Proposed deportation laws are wrong and a new threat to human rights in Australia

photo by William West/Getty images: Scott Morrison has flagged the new deportation amendment to the Citizenship Act
Contributed from Victoria

The Australian government’s proposal for withdrawing citizenship and deporting convicted terrorists through a chance in the Citizenship Act, may sound to the uninformed, like the government is doing something to protect Australian citizens.

It is far from this and it is important to step back and have a closer look at what is being proposed.

The first problem is that the existing anti-terrorism laws do not clearly define what committing a terrorist act is. This is up to the minister of the day. Someone involved in a protest opposing a policy, could fall under the label. You don’t have to bomb, shoot or stab anyone or plan to do so, to be convicted under these laws.

Anti-terror laws are designed so that a person can be convicted not for having committed an act, but on the opinion they hold or expressing this opinion to others.

These laws do not rely on the normal test of evidence. The accused can be arrested and detained without charge, kept in virtual isolation, denied proper access to legal representation and family, and when appearing in court, does not have the right to cross examine witnesses, and untested allegations can be considered as evidence.

The principle of innocent until proven guilty is overturned. The accused is deemed guilty, unless they can prove themselves to be innocent, sand under the  restrictions, this is difficult to do.

Laws like these, provide fertile conditions for their abuse. We live in a climate where, racial, ethnic and religious profiling is already being carried out by government. Who could seriously suggest there has never been any abuse?

Under the laws, terrorism is bound up with espionage and treason. The second is associated with revealing information that the government decides should be kept secret. The third could cover just about anything. Terrorism has become the short hand for all.

How long before these are equated with opposition to the government, being accused of being a socialist, campaigning for a republican Australia, or even celebrating the legacy of the Eureka rebellion? Can participation in a union and taking part in an industrial dispute fall under the definition of an act of terrorism? The answer is yes.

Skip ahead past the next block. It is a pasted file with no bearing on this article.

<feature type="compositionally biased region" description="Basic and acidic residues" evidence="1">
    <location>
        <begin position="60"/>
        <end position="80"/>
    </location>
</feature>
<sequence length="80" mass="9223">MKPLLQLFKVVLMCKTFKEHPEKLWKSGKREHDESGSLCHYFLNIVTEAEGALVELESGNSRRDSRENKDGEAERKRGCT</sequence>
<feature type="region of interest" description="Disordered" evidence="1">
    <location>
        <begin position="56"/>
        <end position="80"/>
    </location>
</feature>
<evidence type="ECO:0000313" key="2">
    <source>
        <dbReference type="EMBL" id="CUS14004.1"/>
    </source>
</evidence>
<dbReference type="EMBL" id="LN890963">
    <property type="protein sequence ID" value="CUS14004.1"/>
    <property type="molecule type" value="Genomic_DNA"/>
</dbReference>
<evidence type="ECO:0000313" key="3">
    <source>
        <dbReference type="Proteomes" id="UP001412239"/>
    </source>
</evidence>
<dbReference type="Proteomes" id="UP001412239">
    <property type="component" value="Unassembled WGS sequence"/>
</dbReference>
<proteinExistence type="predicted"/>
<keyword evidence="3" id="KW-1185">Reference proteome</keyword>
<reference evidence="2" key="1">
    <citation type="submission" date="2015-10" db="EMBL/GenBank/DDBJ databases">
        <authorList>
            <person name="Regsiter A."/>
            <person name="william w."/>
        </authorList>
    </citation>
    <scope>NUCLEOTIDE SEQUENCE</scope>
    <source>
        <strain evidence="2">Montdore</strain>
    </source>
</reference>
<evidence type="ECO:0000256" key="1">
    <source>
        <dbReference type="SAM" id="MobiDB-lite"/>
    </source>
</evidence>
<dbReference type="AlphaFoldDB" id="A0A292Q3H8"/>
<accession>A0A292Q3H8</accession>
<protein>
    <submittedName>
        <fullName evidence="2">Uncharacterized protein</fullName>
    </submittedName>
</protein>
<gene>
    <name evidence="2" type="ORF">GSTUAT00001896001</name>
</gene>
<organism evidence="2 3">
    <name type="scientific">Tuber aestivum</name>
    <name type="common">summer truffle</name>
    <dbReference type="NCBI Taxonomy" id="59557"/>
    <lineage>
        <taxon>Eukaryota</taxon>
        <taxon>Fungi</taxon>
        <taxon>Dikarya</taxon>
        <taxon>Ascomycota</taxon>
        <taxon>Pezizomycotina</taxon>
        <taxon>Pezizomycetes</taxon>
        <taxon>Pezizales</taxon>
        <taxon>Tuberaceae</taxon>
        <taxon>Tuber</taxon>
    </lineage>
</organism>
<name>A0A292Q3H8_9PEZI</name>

Australia has already traveled a little way down this road. We may only be at its beginning. Terrorism is already being loosely exchanged for the word “extremism,” and again without real definition. People are being accused as a means of grabbing political power. The most recent incident was over the Melbourne Bourke Street stabbing, where Australia’s prime minister went to the media and manipulated the incident for his own political advantage.

Which brings us to the growth of trial by media in Australia.  It’s no secret that certain outlets, especially those connected with Rupert Murdoch, have used the threat of terrorism and normalised abuse as springboards for their own political agenda.

Overall, the media is failing to scrutinise what is going on. It is either cheering or just accepting. It is thoroughly embedded. No questions are asked about the potential for abuse and the absence of checks and balances, the connection between this and the politics of hate and division, the erosion of normal legal rights, or the violation of international law and conventions.

It has been established that these laws run counter to existing international law and are a breach of conventions that Australia is a signatory to. The Australian government doesn’t care less. International law and conventions cannot be enforced. They are seen as no more than a means to beat others about the head, but not to be observed.

The proposed new deportation powers should be called out for what they are, a cynical means by which to hide potential problems from the public eye. This is not far removed, from putting refugees on a remote island. We know how this has led to human rights abuses, and the same model is now being extended.

Under the changes, those who have dual citizenship will be deported to the other country. Those who don’t will be locked up in what should be called concentration camps.

This is a significant attack on human rights in Australia.

A significant body of opinion is growing against what the government is trying to do. Hopefully, this will become strong enough to put a stop to it.

 

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